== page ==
“Quality of life” is a subjective and personal measure.  It is relativism intruding into a discussion of objectivity.  Life is valuable no matter the “state” or “quality” because it is a gift from God, the Creator, Who values His creature.  He grants value.  He gives dignity.  Our problem is that we, as sinners, question God’s goodness as we did in the Garden of Eden.

But unlike in the Garden, where the world was perfect, now we question God’s goodness in suffering and pain.  Ironic that we wanted more in the Garden—to know good and evil—and now that we have obtained it, we once again ask if God is good!  After all, how can all this suffering and pain be useful or produce something good?

The answer comes in Jesus dying for you and me.  For on the cross, we see the most horrible suffering imaginable.  Jesus, the perfect Son of God, taking the wrath of God the Father.  He is forsaken.  He experiences the full measure of Hell on the cross, the full measure of the eternity that we deserved.  God answers our suffering by joining in that suffering so that He can overcome it.  He falls victim to our evil and the rebellion that we undertook in order to rescue you and me out of it.  He enters suffering to bring the goodness of our deliverance out of it.  For His suffering results in our justification and ends in our resurrection, His Easter gift to us.

God answers our suffering by willingly taking it into Himself in our flesh and using it to destroy sin and the power of the devil so that we would be set free to be His people once again.  Thus, God uses suffering to bring about good—namely, to create faith in us as we see His love at work and come to truly know our Lord and God.  He uses such suffering to direct us back to Him and even helps us, when we are dying, to point our family and friends to the Lord as we express our hope and certainty in the Lord’s love and resurrection for us.  After all, we have seen His love and deliverance in Christ Jesus so how can we be anxious and worried at this moment?  How can we let pain and the fear of pain determine our actions rather than God’s Word and His command?  How can we let suffering cause us to doubt our Lord’s love?  Suffering is the moment that God is using us to exemplify the certainty of what He has done so that those around us might be strengthened in that same hope.  God uses suffering to show His love to others as we live through it for their benefit and their encouragement.

You can see then, that God answered suffered first and foremost by bearing it Himself and bringing forth new life for us apart from sin and death—new life with Him.  And second, through His bearing of our suffering and His resurrection, He has turned suffering around to bring good out of it—and not only out of His suffering but our own suffering.  He uses suffering for a good purpose and to bring out a good result.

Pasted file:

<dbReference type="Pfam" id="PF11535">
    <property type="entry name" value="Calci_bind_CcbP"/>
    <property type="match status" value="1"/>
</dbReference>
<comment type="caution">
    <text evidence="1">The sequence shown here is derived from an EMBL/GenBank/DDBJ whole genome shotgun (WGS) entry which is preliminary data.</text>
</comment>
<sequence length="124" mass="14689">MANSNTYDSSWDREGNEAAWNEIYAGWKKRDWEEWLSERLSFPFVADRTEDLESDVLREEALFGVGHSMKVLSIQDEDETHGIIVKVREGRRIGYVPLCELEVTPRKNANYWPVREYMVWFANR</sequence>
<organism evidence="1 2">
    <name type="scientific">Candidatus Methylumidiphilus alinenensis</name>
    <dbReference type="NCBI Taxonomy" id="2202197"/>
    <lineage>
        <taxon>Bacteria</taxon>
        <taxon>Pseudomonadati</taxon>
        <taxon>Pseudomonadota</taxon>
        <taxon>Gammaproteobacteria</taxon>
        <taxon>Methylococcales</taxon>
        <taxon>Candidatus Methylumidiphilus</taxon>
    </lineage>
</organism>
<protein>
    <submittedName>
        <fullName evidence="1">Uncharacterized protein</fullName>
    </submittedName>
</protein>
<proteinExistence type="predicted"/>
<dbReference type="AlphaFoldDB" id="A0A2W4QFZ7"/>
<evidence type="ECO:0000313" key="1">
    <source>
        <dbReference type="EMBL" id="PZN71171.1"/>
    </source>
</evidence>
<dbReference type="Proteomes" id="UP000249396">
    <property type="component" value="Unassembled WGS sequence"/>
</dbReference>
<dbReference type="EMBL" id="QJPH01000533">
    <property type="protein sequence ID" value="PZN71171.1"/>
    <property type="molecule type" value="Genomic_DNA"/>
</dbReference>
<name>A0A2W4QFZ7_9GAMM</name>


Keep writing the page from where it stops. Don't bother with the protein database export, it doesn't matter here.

But those who are promoting suicide as an answer to suffering are actually bringing about harm both on individuals and society.  First, death does not necessarily end suffering.  For the unbeliever, death seals them in their unbelief and that is not good.  Second, once we as a society say that some forms of suffering can be ended by a premature death, we open the door to more and more suffering being ended that way.  After all, if it a good way to end suffering, why not?

This is how the conscience of man works.  The reason we uphold as the good reason to do or allow something, that reason, regardless of whether it is good or bad, overrides other reasons.  It becomes the “new law” that must be upheld and protected.  It becomes an ever expanding rule because it must be protected for the very reasons and logic you might use to limit in one case can often be applied backwards to the first case.

For example, you might argue that we are only allowing terminal patients to make use of the suicide option.  But why?  They will die soon and they do not want to wait for their suffering to end.  Yet, the person who is depressed also does not want to wait and you are denying them based on an educated guess that death is soon.  Assuming that is correct, their death is coming soon anyway but the depressed person might have to wait years.  And then, how is that humane to make them suffer that much longer!

Do you see how the logic begins to expand and subvert the barriers meant to allow the evil but contain it?  This far and no farther changes to a little farther and a little more until there are hardly any checks on it.  Evil is not content to remain within some artificial bounds.

 Third, we devalue life by saying that some life is not worth living.  If some life is not worth living, then not only is it okay to end your life but it is okay to end other people’s lives.  This lie spreads in two directions.  The determination of when life is not worth living and who decides someone’s life is not worth living are both expanding points that continue to allow more and more death in a society.  What was allowed in a small set of special cases expands because life itself is not as valuable.

Forth, this devaluing of life feeds into how we care for other people.  Rather than promoting care, it promotes a self-preservation attitude.  It is truly the “survival of the fittest.”  If you determine your end, so be it. There is no need for me to be concerned for you; I only need to be concerned for my own self because life is only what you make of it.

These are several of the effects on society of permitting suicide in a society.  Now, before we go any further let us look at what the current law being proposed is.  First, a person must qualify:

  • 18 years old;
  • Mentally capable;
  • Have terminal disease that is expected to kill the patient within 6 months;
  • Not be subject to another individual’s authority to make the decision;
  • Make the request for “medical aid in dying.”